Vacation rental bills fail again

Sen. Greg Steube
Sen. Greg Steube

TALLAHASSEE – For the second year in a row, Sen. Greg Steube (R-Sarasota) and Rep. Mike La Rosa (R-St. Cloud) failed in their efforts to restrict or eliminate local governments’ ability to regulate vacation rentals.

Steube’s Senate bill, CS/SB 1400, was not discussed in the Senate’s final Appropriations Committee meeting on Friday, March 2.

When contacted by email Friday morning, Steube’s legislative assistant, Elizabeth Bolles, said, “The Senate bill is currently in Appropriations and there are no more scheduled meetings for that committee, meaning the bill wouldn’t be heard.”

Steube’s bill sought to preempt all vacation rental regulation to the state. This would have rendered null and void the local vacation rental regulations in effect in Anna Maria, Holmes Beach and soon to be in effect in Bradenton Beach.

On Wednesday, Feb. 28, Bradenton Beach City Attorney Ricinda Perry distributed to City Commissioners an email she received from Dave Ramba, the city’s contracted lobbyist.

Ramba’s email included a link to a story published that day at www.NewsServiceFlorida.com in which Steube acknowledged that his bill would not likely be discussed at the final Appropriations Committee meeting.

“I think it’s dead for this year. I think this is an issue this Legislature will see every year until it’s resolved,” Steube is quoted as saying in the News Service Florida story.

Had it been supported in its third committee stop, Steube’s bill could have advanced to the Senate floor for a final vote. Steube’s comment implies that Florida cities’ home rule rights may come under attack again in 2019, but he doesn’t expect to be a part of those efforts because he’s now seeking a seat in the U.S. Congress.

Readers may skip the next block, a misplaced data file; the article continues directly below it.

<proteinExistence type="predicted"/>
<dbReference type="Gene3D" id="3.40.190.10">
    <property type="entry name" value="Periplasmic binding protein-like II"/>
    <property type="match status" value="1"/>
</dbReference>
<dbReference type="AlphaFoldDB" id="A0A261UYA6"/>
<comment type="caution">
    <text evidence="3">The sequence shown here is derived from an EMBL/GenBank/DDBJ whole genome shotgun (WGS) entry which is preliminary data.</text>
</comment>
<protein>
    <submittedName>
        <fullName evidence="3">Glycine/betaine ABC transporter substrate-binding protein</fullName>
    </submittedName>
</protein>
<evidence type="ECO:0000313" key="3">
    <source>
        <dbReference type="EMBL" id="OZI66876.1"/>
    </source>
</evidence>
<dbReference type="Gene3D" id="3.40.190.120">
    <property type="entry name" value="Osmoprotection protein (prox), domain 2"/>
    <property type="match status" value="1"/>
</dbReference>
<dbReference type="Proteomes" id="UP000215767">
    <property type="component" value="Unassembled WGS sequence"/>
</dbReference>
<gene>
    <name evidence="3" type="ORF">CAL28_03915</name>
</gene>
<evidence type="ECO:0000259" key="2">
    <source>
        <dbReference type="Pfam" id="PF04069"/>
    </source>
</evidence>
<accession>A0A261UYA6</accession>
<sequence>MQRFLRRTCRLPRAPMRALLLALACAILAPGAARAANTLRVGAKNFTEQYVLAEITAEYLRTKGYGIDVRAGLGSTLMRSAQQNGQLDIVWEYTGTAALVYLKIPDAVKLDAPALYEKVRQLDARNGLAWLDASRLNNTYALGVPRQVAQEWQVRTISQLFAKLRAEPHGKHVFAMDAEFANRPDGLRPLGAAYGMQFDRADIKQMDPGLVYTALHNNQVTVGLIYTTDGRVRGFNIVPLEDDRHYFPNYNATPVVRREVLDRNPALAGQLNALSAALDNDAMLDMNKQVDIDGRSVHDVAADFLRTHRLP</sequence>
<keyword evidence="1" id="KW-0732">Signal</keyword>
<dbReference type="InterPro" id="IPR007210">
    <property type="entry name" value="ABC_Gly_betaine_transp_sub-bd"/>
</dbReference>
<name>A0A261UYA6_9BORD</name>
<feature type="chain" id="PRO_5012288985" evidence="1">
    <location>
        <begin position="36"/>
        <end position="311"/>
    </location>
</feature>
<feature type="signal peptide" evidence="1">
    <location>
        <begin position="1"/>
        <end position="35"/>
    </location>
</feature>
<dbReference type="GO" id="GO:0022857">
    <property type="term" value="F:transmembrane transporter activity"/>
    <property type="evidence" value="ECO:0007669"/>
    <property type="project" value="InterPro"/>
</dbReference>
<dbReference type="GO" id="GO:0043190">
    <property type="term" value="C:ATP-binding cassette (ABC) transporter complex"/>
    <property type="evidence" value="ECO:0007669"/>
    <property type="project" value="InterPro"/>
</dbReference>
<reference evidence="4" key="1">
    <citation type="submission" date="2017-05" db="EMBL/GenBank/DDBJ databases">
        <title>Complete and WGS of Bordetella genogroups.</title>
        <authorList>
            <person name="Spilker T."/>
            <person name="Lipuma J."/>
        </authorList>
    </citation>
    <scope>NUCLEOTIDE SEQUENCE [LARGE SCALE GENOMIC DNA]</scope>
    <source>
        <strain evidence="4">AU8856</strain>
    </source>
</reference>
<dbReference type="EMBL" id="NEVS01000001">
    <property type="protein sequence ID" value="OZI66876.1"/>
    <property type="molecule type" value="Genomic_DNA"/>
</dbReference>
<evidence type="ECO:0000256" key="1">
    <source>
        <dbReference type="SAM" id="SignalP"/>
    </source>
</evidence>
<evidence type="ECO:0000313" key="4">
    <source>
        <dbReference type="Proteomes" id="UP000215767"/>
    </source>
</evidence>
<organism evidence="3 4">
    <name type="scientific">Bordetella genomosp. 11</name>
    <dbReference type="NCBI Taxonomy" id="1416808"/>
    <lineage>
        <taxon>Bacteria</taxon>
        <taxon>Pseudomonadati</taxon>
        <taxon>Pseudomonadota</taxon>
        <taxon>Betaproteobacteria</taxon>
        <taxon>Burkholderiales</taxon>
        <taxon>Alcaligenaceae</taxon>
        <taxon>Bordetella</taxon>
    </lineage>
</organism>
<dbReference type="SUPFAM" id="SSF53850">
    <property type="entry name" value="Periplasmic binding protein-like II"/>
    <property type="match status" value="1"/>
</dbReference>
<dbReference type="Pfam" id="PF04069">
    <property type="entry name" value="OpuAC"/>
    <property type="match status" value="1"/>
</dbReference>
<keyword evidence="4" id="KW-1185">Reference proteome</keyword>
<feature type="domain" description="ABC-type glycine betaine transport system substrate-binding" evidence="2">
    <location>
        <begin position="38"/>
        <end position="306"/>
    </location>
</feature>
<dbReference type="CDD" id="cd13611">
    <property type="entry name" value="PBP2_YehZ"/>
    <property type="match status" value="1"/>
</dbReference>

The demise of Steube’s bill also signaled the demise of La Rosa’s House bill, HB 773. La Rosa’s bill was already in peril because of two recently-added amendments pertaining to sexual predators and offenders that would have placed significant notification and monitoring requirements on vacation rental owners and operators.

La Rosa’s amended bill was not scheduled for discussion at the House’s Feb. 26 Commerce Committee chaired by Rep. Jim Boyd (R-Bradenton) and no more committee meetings have been scheduled for the 2018 legislative session, which is scheduled to end Friday, March 9.

As recently amended, La Rosa’s bill still did not match Steube’s bill regarding the state being given all regulatory responsibility for vacation rentals. As it did in 2017, La Rosa’s original bill simply said, “A local law, ordinance or regulation may regulate activities that arise when a property is used as a vacation rental provided such regulation applies uniformly to all residential properties without regard to whether the property is used as a vacation rental.”

In order for legislation to become state law, matching bills must be adopted by the House and Senate and then signed by the Governor. According to Perry, Ramba was under the impression that Gov. Rick Scott did not support Steube’s legislation that would have subjected the state to additional regulatory responsibilities and staffing needs.

Related coverage

Vacation rental bills in peril

Vacation rental bill favored by second Senate committee

Compromise sought on competing rental bills